I know that digital sensors have filters that filter out UV and IR light and thus do not require UV filters, but what about film? Are IR or UV filters required when shooting film?
"Required" is probably a bit of an overstatement, but they are certainly more useful for film shooting.
The exact effects that UV have on your film photographs will depend largely on what film you're using, and the conditions under which you shoot. From the Wikipedia article UV filter:
Historically, some photographic films were sensitive to UV light, which caused haziness or fogginess, particularly with a blue hue. However, newer photographic film and digital cameras are highly insensitive to UV wavelengths.
I bought a used Minolta with UV filters on both lenses. One day while shooting, I took it off half way into a roll of 200 speed film. The shots were super sketchy after that, so if you are shooting outside in bright sun with film, I would recommend it. But, that's just what I think — could be different with different film and different cameras.
The light sensitive goodies in photographic film are naturally only sensitive to ultraviolet, violet, and blue light. These blue only sensitive films yield images that sometimes appear strange. Red objects like lipstick lips and rouged cheeks reproduce dark gray, maybe even black. Photo scientist learned to add dye to the film emulsion. These change the color of silver salts forcing them to absorb green and red light. First came orthochromatic (blue & green sensitive) followed by panchromatic (red – green – blue sensitive. Such treated films never lose their sensitivity to the blue regions of the spectrum.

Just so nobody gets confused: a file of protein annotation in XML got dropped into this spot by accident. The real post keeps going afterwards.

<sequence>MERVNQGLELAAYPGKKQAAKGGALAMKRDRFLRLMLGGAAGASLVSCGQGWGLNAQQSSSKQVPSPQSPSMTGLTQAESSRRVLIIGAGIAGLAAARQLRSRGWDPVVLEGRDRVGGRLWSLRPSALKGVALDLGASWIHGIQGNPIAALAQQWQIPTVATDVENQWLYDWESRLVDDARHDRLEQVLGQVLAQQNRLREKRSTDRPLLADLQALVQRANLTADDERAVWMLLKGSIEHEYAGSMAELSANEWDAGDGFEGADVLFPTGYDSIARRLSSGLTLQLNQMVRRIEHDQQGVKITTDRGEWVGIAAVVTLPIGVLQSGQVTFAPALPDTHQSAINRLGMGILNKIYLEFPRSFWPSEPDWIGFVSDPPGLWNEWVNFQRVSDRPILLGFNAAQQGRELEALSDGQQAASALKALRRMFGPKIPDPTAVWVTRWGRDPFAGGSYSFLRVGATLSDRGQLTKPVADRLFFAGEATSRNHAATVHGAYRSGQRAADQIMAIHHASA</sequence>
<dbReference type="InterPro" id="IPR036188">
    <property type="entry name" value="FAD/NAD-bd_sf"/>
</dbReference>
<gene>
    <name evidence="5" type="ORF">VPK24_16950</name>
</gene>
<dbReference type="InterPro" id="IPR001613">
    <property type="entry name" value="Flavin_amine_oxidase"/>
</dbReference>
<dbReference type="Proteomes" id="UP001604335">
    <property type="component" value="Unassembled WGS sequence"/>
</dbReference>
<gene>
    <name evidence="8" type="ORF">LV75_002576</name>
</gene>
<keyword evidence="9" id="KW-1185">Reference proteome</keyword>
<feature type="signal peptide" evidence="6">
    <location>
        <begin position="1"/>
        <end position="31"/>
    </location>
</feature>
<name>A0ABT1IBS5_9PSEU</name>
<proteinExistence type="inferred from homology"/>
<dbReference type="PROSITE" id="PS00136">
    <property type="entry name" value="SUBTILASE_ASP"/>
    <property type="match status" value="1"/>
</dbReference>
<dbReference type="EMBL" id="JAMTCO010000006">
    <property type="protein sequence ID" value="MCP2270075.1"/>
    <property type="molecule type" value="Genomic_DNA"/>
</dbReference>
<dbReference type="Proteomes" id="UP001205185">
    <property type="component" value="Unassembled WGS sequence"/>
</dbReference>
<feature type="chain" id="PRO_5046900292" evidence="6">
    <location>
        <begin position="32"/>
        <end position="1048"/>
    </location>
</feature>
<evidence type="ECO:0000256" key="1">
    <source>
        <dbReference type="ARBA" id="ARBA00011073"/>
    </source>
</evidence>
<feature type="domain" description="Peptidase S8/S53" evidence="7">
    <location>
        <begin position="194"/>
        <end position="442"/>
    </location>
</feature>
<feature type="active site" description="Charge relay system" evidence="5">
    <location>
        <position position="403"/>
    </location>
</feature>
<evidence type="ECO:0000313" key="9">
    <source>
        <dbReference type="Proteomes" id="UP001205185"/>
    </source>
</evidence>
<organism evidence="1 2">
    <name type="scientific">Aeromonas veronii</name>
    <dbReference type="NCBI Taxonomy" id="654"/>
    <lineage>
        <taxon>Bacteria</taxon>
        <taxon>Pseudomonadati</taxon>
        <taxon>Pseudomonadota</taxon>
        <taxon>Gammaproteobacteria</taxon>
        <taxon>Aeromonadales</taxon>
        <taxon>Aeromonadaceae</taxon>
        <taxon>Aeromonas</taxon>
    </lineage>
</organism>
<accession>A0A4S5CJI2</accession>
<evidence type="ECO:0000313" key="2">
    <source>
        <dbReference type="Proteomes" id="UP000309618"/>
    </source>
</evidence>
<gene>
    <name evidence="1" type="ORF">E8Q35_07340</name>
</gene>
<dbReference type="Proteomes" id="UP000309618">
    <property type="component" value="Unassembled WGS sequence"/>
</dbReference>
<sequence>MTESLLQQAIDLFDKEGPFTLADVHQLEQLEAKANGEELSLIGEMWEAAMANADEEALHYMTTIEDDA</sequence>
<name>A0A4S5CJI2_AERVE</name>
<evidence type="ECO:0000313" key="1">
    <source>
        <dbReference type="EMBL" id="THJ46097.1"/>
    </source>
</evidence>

Under ordinary conditions, the fact that films are highly sensitive to UV, are of no consequence. This is because most camera lenses are made of glass. Glass blocks a high percentage of the UV energy. There are situations when a UV filter can be quite helpful. We are talking about the specialty of imaging objects that exhibit fluorescence when illuminated with UV light. Additionally, mounting a UV filter when doing high-altitude aerial photography. This is because, at high- altitude, the air that normally absorbs UV is scant.
In everyday photography, mounting a UV filter works to cut the distant haze present in mountain vistas. Let me add, the UV filter is not effective for distances under several miles.
In recent times the UV filter has been pushed as insurance against accidental scratching and other perils. This concept gives piece of mind however it mainly serves to line the pockets of suppliers of camera paraphernalia. Modern digital cameras are less susceptible to the effects of UV energy. These too use glass lenses plus the protective cover glass that overlays the image sensor blocks UV and IR radiation.
Let me add, good filters must be optically flat. From a technical viewpoint, making an optical flat is quite difficult. In other words, we mount filters only when the benefit outweighs the bad.